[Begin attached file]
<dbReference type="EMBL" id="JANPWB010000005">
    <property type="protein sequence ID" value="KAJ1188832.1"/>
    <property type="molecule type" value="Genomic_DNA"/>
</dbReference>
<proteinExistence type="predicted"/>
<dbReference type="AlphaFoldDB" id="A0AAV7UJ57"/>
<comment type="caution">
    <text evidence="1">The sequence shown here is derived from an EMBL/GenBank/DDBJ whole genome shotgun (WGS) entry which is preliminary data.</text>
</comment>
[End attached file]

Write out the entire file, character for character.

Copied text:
<dbReference type="EMBL" id="JANPWB010000005">
    <property type="protein sequence ID" value="KAJ1188832.1"/>
    <property type="molecule type" value="Genomic_DNA"/>
</dbReference>
<proteinExistence type="predicted"/>
<dbReference type="AlphaFoldDB" id="A0AAV7UJ57"/>
<comment type="caution">
    <text evidence="1">The sequence shown here is derived from an EMBL/GenBank/DDBJ whole genome shotgun (WGS) entry which is preliminary data.</text>
</comment>